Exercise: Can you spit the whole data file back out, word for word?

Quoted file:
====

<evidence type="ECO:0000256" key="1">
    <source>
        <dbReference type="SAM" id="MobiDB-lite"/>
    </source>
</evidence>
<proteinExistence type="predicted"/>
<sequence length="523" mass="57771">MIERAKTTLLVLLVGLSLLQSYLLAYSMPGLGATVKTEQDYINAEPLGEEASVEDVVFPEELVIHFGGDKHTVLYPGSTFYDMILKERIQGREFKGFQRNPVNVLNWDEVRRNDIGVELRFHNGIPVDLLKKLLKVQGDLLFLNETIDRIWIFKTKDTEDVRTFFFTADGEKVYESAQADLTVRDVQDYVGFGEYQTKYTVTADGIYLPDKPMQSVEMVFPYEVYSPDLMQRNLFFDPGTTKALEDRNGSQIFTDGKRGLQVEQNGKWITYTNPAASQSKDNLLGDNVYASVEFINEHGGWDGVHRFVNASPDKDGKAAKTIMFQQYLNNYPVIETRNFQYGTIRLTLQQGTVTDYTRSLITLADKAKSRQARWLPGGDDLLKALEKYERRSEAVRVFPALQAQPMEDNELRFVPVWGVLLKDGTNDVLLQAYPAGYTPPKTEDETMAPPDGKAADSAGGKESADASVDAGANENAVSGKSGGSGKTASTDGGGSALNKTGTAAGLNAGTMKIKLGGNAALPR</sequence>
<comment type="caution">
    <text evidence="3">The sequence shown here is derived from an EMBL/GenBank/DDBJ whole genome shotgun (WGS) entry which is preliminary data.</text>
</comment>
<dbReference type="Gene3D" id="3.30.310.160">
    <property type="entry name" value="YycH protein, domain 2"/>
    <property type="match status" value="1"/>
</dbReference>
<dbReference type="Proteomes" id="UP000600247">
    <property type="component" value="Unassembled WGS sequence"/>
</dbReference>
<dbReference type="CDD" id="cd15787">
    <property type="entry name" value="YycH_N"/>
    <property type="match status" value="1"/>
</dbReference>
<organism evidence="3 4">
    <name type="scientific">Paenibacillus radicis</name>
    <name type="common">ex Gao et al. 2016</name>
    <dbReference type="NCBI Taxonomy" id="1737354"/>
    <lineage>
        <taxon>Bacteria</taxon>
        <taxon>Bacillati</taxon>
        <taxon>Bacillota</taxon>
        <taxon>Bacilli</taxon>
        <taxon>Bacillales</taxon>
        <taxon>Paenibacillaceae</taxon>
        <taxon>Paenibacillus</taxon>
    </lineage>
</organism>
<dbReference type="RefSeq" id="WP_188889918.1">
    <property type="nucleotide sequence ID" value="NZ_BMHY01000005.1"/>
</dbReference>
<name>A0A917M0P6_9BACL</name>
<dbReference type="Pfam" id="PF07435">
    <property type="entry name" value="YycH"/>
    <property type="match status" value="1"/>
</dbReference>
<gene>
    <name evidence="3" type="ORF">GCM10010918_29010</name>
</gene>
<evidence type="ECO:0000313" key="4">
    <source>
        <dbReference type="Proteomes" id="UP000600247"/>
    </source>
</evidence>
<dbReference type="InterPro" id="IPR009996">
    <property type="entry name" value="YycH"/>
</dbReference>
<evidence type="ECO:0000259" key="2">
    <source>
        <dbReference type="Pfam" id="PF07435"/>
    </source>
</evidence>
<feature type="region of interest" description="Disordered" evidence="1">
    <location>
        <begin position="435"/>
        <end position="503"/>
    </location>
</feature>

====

<evidence type="ECO:0000256" key="1">
    <source>
        <dbReference type="SAM" id="MobiDB-lite"/>
    </source>
</evidence>
<proteinExistence type="predicted"/>
<sequence length="523" mass="57771">MIERAKTTLLVLLVGLSLLQSYLLAYSMPGLGATVKTEQDYINAEPLGEEASVEDVVFPEELVIHFGGDKHTVLYPGSTFYDMILKERIQGREFKGFQRNPVNVLNWDEVRRNDIGVELRFHNGIPVDLLKKLLKVQGDLLFLNETIDRIWIFKTKDTEDVRTFFFTADGEKVYESAQADLTVRDVQDYVGFGEYQTKYTVTADGIYLPDKPMQSVEMVFPYEVYSPDLMQRNLFFDPGTTKALEDRNGSQIFTDGKRGLQVEQNGKWITYTNPAASQSKDNLLGDNVYASVEFINEHGGWDGVHRFVNASPDKDGKAAKTIMFQQYLNNYPVIETRNFQYGTIRLTLQQGTVTDYTRSLITLADKAKSRQARWLPGGDDLLKALEKYERRSEAVRVFPALQAQPMEDNELRFVPVWGVLLKDGTNDVLLQAYPAGYTPPKTEDETMAPPDGKAADSAGGKESADASVDAGANENAVSGKSGGSGKTASTDGGGSALNKTGTAAGLNAGTMKIKLGGNAALPR</sequence>
<comment type="caution">
    <text evidence="3">The sequence shown here is derived from an EMBL/GenBank/DDBJ whole genome shotgun (WGS) entry which is preliminary data.</text>
</comment>
<dbReference type="Gene3D" id="3.30.310.160">
    <property type="entry name" value="YycH protein, domain 2"/>
    <property type="match status" value="1"/>
</dbReference>
<dbReference type="Proteomes" id="UP000600247">
    <property type="component" value="Unassembled WGS sequence"/>
</dbReference>
<dbReference type="CDD" id="cd15787">
    <property type="entry name" value="YycH_N"/>
    <property type="match status" value="1"/>
</dbReference>
<organism evidence="3 4">
    <name type="scientific">Paenibacillus radicis</name>
    <name type="common">ex Gao et al. 2016</name>
    <dbReference type="NCBI Taxonomy" id="1737354"/>
    <lineage>
        <taxon>Bacteria</taxon>
        <taxon>Bacillati</taxon>
        <taxon>Bacillota</taxon>
        <taxon>Bacilli</taxon>
        <taxon>Bacillales</taxon>
        <taxon>Paenibacillaceae</taxon>
        <taxon>Paenibacillus</taxon>
    </lineage>
</organism>
<dbReference type="RefSeq" id="WP_188889918.1">
    <property type="nucleotide sequence ID" value="NZ_BMHY01000005.1"/>
</dbReference>
<name>A0A917M0P6_9BACL</name>
<dbReference type="Pfam" id="PF07435">
    <property type="entry name" value="YycH"/>
    <property type="match status" value="1"/>
</dbReference>
<gene>
    <name evidence="3" type="ORF">GCM10010918_29010</name>
</gene>
<evidence type="ECO:0000313" key="4">
    <source>
        <dbReference type="Proteomes" id="UP000600247"/>
    </source>
</evidence>
<dbReference type="InterPro" id="IPR009996">
    <property type="entry name" value="YycH"/>
</dbReference>
<evidence type="ECO:0000259" key="2">
    <source>
        <dbReference type="Pfam" id="PF07435"/>
    </source>
</evidence>
<feature type="region of interest" description="Disordered" evidence="1">
    <location>
        <begin position="435"/>
        <end position="503"/>
    </location>
</feature>